My Lords, I have appreciated all the contributions on the amendments on research. There is just one thing that I take issue with: the contribution of the noble Lord, Lord Ribeiro, who said that his profession was the Cinderella of research. Other professions would describe themselves as being Cinderellas in terms of research funding. Obviously, I speak for nursing and midwifery, but also for the other healthcare professions, which are all graduate professions and which are concerned to give evidence-based practice wherever they are in the NHS. Perhaps the noble Earl could re-emphasise that it will be multiprofessional research. All the contributions this evening have been on medicine and scientific research, but the other professions can contribute an enormous amount. Nursing is very reliant on charitable, voluntary funds for its research and has done some tremendous research exercises in clinical procedures, as have the other professions-midwives and physiotherapists. Will the noble Earl consider this being a multiprofessional research board?
We should all be very proud that huge investment has gone into research in the NHS. The reforms of the past decade have been significant. We have been used as the exemplar across the globe not just on funding but on the structure and the processes, driving research within the NHS.
I should like to cover not just the health gains but the economic gains of research. Whichever way we look at it, the life science industry is worth about 4.3 per cent of our GDP. That is a significant contribution. The life science industry employs between 170,000 and 180,000 people. We are still very attractive to the pharmaceutical companies, which come here because some of the best brains are coming out of our universities. We need to work on making the NHS as attractive as the university sector. That is why safeguarding of funding within the National Institute of Health Research is vital for that important mission if we are to contribute to future economic growth.
Many noble Lords have already mentioned one of the most exciting disruptive innovations around the corner: the concept of stratified, personalised medicine. The NHS in the UK is in a unique position to attract funding into that area. Having a single patient record, if we have the right informatics, the right genotype and phenotype, we can drive innovation in that very important field, which will completely transform not just healthcare but the way that we deliver healthcare in future.
To do that, we need not just to incentivise the NHS with funding but make it more attractive by driving through research. It is a well known fact that there is a very strong correlation between organisations that do research and the quality of healthcare that they provide. That is well established, and that is why it is extremely important to ensure, when the CommissioningBoard may be inundated with different challenges-a significant amount of effort is going into this under the leadership of Dame Sally Davies-that we maintain and protect research funding in these turbulent times as the NHS refashions itself.
In intervening in this interesting debate, I shall be very brief. I simply want the Minister to explain where the levers will be in the commissioning decisions to make sure that the principle of research that is being embedded across all the professions happens, given the multiplicity of providers and, as the noble Lord, Lord Turnberg, clearly outlined, the relative paucity of research in primary care but an increased push for more people to be cared for in the community across all the disciplines involved. A simple example of that is the problem that we now have with antibiotic resistance. There is potential overprescribing, but much of that prescribing is going on in primary care in the management of relatively simple conditions. If those are not researched into, we miss a fantastically important opportunity.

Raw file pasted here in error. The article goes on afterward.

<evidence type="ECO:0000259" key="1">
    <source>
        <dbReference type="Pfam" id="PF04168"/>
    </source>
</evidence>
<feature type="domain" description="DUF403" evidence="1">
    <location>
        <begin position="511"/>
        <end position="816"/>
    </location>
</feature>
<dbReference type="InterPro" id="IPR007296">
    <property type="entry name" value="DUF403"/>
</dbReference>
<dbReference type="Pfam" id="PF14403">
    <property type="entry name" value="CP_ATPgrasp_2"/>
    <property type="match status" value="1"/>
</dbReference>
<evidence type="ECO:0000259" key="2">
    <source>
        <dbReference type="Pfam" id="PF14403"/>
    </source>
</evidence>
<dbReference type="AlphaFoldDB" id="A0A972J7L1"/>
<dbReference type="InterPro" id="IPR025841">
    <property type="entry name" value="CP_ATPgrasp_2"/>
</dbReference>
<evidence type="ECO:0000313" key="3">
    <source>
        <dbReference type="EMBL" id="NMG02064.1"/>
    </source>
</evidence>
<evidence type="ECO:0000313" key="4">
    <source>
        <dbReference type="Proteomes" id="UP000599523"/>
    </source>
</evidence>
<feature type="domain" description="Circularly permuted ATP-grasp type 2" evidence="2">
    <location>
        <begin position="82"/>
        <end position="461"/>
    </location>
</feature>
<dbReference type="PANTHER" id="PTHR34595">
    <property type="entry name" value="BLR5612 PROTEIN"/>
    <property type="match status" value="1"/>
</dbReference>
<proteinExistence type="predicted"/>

My Lords, I support many of the amendments in the group. I do so as a biomedical research and clinical academic, therefore benefiting from many of the opportunities that the current systems for biomedical research in the National Health Service provide.
I start by congratulating Her Majesty's Government on having included for the Secretary of State for the first time in a health Bill responsibilities to promoting research. That is hugely important, because it allows us to secure what has been achieved to date in structures and funding going forward in the National Health Service.
There are, of course, anxieties, which we have heard in this important debate, which need to be addressed. Can the noble Earl provide clarification in three areas, notwithstanding the fact that the Bill already emphasises the responsibilities of the Secretary of State for Health? First, how is it is envisaged that the funding for biomedical research will be protected when that fund moves to the NHS Commissioning Board? Secondly, how will the clinical commissioning groups be responsible for promoting research in future, how will that be supervised by the NHS Commissioning Board, and will any form of instruction or performance measure be included in the supervision that the Commissioning Board provides for clinical commissioning groups?
Finally, how, within the proposed structure of the Commissioning Board, will there be encouragement and support for academic health science centres, as they currently exist, and in the future, potentially, academic health partnerships? They provide the opportunity both to drive forward opportunities for biomedical research to improve healthcare and the health gain for our population, and to drive forward the economic opportunities that attend the biomedical sciences industry in our country. However, they also drive forward opportunities for a broader population health gain through a focus on the tripartite mission of improved clinical care, education, training and research.